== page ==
|WTI as seen from above|
Take a flight on a CH-53 Super Stallion helicopter, with reporter James Gilbert and other members of the media and community leaders during Weapons and Tactics Instructor (WTI) course taught by MAWTS-1, based at Marine Corps Air Station Yuma.
|Evacuation exercise during WTI|
Marines conduct special evacuation exercises twice a year as part of the Weapons and Tactics Instructor (WTI) course, currently in session through November at Marine Corps Air Station Yuma.
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Marines conduct WTI evacuation exercises
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There is turmoil and unrest in a foreign country, American citizens present there are at risk, and they need to be evacuated immediately out of harm's way. Send in the U.S. Marines.
Such a real-world scenario has occurred before, and will most likely happen again. To be ready for such a situation, the Marines conduct special evacuation exercises twice a year as part of the Weapons and Tactics Instructor (WTI) course, currently in session through November at Marine Corps Air Station Yuma.
The most recent evacuation exercise was held Friday afternoon at Kiwanis Park, located at the corner of Magnolia Avenue and 8th Street.
As part of the exercise, a team of Marines is flown to the park, which is used as a landing zone (LZ), in several waves of helicopters. These Marines fan out and secure the perimeter of the park, keeping their weapons trained on the horizon and eyes vigilant against the possibility of an attack.
In addition to ground security, a Low Altitude Air Defense (LAAD) unit protects against aerial threats, which can range from incoming missiles to enemy helicopters.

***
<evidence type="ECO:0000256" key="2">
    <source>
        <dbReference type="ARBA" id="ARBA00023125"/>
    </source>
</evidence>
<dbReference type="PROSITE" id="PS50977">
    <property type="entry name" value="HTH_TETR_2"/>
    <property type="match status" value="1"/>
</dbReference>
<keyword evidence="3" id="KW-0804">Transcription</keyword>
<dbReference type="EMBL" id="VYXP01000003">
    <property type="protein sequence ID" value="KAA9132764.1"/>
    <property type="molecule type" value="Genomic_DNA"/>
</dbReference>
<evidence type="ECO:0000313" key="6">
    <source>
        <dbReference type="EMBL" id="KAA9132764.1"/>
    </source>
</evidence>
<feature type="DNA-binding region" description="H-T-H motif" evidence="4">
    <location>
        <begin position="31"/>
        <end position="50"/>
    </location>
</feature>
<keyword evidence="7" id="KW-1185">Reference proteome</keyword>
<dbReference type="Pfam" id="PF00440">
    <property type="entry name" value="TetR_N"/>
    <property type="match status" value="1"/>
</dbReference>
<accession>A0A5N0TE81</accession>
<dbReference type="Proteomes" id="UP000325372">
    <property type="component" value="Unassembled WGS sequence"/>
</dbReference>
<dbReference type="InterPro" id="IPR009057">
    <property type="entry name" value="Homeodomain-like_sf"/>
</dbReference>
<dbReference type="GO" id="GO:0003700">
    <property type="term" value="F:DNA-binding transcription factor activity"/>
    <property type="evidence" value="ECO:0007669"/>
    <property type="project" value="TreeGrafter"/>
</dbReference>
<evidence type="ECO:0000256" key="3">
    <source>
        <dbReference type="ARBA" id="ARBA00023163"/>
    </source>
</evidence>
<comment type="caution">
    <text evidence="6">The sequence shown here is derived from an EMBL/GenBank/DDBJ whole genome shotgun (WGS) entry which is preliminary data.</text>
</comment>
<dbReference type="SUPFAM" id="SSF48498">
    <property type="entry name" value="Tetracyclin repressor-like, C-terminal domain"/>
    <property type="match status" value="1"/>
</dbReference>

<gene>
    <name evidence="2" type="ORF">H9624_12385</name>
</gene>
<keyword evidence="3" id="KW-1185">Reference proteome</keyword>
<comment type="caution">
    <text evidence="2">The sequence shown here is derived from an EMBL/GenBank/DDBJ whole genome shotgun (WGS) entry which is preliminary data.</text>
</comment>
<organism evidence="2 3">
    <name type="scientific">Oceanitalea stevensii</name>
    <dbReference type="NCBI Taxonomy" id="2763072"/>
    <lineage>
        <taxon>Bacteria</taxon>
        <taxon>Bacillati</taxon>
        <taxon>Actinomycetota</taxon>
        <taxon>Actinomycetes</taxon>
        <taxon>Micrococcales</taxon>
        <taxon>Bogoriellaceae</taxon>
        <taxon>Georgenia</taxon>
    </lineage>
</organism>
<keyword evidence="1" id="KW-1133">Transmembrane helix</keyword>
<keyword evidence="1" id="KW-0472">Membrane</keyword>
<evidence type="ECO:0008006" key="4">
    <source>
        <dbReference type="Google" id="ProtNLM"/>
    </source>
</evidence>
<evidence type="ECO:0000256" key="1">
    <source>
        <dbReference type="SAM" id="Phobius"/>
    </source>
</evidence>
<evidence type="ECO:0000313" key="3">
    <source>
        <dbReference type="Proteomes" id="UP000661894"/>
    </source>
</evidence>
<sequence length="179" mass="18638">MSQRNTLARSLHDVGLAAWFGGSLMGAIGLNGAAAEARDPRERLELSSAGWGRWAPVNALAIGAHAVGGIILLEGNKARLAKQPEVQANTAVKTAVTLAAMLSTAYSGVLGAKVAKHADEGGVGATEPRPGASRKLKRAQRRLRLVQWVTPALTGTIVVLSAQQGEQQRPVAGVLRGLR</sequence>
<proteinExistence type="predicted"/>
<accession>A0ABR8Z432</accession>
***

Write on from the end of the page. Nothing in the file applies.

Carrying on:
After the LZ is secure, the Marines begin searching and processing “American citizens” who are being portrayed by Marines dressed in civilian attire. Once they are cleared by security, the non-combatants are rushed into helicopters and flown to safety.
The entire ordeal involves about 200 Marines and takes several hours. Some of these Marines are expected to be deployed as part of a Marine Expeditionary Unit patrolling the Pacific Ocean in the near future.
The experience they gain from the training exercise is invaluable, explained Capt. Staci Reidinger, director of public affairs for MCAS Yuma.
“They are going to take their skills from here and be able to go and be that maritime presence. So if there is a need or some type of upheaval that takes place that they need to go and be that immediate response to, they've had the training already.”
The exercise happens in close proximity to Yuma residential neighborhoods, and is attended by hundreds of spectators who have come to see the action. The location is unique for the Marine Corps, which does not often have the opportunity to land in the middle of a city for training purposes.
“Especially for our aviators and pilots who come in, this is one of the few times, if not the only time, for them to be able to land in a civilian environment to get the feel of not having the regular dimensions of a flight line,” Reidinger said. “It takes a lot planning and I think it builds their confidence for them to be able to go out and do the mission they are going to have to do.”
One example of this skill being used in action was the U.S. aid missions following natural disasters in both Pakistan and Japan, Reidinger noted.
“When they went into Pakistan for the floods, this helped them. The Marines who trained here in Yuma were helping to off-load food and get medical supplies to the people that needed it in that country as well as in Japan.”
The Marine Corps greatly appreciates the cooperation of the city of Yuma and area citizens for allowing them to use Kiwanis park for the exercise, Reidinger said.
“If the people didn't want us to be doing it then we wouldn't be doing it. We are very gracious to have it. If we can get our guys trained to go out and do their jobs safely, and get them home safely, that is the best we can do.”
Chris McDaniel can be reached at firstname.lastname@example.org or 539-6849.